Not all this online attention is necessarily good. Contrary to popular opinion, there is such a thing as bad publicity. And let’s face it: as a species the poker player rarely embodies the high ideals of healthy mind in a healthy body. Statistics obsessed degenerates are not always the best socialized bunch.
Vlogging requires you to like, or at least want to spend time with the vlogger, so a little charisma can go a long way, and you do not always develop that charisma sat at your computer or hunched over a card table. So you might be justified in worrying that not every channel on Youtube is the best poker ambassador you could hope for.
There are videos videos using ‘slut’ and ‘retarded’ lightly and derogatorily in their titles, for example. That kind of thing that can put a punter off if they’re not already bought into the boys’ club mentality of most poker players.
An Untapped Tool
For the moment, though vlogging looks to be a mostly positive thing, with plenty of room to grow as a medium.
The content out there is largely this pro or that picking up a camera and telling a story. But some of these channels pick up serious viewing numbers. Kevin Martin’s vlog for example has had just four videos with fewer than 10k views in the last six months. His most popular video has ~632k views at the time of writing.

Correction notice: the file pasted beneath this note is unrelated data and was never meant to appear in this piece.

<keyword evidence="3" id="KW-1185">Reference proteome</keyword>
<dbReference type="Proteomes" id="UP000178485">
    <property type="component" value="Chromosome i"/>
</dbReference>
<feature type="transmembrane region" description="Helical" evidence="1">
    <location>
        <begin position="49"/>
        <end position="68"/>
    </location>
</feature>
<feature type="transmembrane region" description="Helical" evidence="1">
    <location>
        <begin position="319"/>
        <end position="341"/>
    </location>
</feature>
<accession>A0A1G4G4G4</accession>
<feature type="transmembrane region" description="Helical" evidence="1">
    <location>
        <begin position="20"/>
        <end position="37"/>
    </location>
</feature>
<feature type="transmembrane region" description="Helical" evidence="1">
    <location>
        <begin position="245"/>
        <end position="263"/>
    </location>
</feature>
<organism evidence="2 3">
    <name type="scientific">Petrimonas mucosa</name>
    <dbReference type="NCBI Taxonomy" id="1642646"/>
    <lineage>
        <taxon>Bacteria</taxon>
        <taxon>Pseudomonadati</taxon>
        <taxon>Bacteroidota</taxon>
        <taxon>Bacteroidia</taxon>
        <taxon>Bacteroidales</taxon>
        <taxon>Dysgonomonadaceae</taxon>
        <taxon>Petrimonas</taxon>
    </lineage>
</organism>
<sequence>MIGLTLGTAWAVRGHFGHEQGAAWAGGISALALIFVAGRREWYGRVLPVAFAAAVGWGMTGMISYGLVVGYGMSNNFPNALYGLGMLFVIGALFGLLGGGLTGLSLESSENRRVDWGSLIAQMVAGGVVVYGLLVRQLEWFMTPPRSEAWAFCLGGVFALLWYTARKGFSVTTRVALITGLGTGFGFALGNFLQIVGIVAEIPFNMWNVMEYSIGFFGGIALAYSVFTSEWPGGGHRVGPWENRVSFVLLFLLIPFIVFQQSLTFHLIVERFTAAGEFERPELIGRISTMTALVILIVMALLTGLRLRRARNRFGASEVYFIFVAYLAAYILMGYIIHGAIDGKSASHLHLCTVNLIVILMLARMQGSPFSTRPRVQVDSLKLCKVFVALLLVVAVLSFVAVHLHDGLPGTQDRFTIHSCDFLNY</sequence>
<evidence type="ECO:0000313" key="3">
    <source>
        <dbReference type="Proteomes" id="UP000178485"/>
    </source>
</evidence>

With that kind of popularity, it seems like the kind of promotional tool your average poker room won’t be able to pass up. It’s only a matter of time before they try and get their grubby hands on that filthy lucre.
There’s plenty of room for those rooms if they do make that leap, this train is only just gathering momentum. So far, no one seems to be adapting to YouTube very much. Bear in mind your average Vlogbrothers video or My Drunk Kitchen is under five minutes, most poker videos out there at the moment are between 15 and 25.
It may be that poker needs that extra time, and plenty of people are using the longer format to great effect; but there’s clearly room for someone to come in with something short, funny and informative. Maybe even something that would work for non-players as well as it does for the grinders.
There is a lot of room for growth and innovation. Even just film versions of poker podcasts are doing well on YouTube. It’s a format with huge breadth of uses, and as these channels fall into patterns as they discover what works there will be room for those people who find the next big thing, to push the format.
Who knows, it might be good for the game.
Our Top 3 Vloggers
If the embarrassment of riches in the brave new vlogging world has you confused here’s a few good starting points.
Andrew Neeme seems to be the guy getting it most right at the moment. Simple graphics, split screen videos, and good detailed analysis mixed with the more lifestyle vlogs.
One of the louder, less coherent, but often amusing story spinners, TheTrooper97 is a good place to get your light – if shouty – poker lifestyle entertainment.
If on the other hand you just want simple poker on screen with an informative commentary you could always give Felix Schneider a go.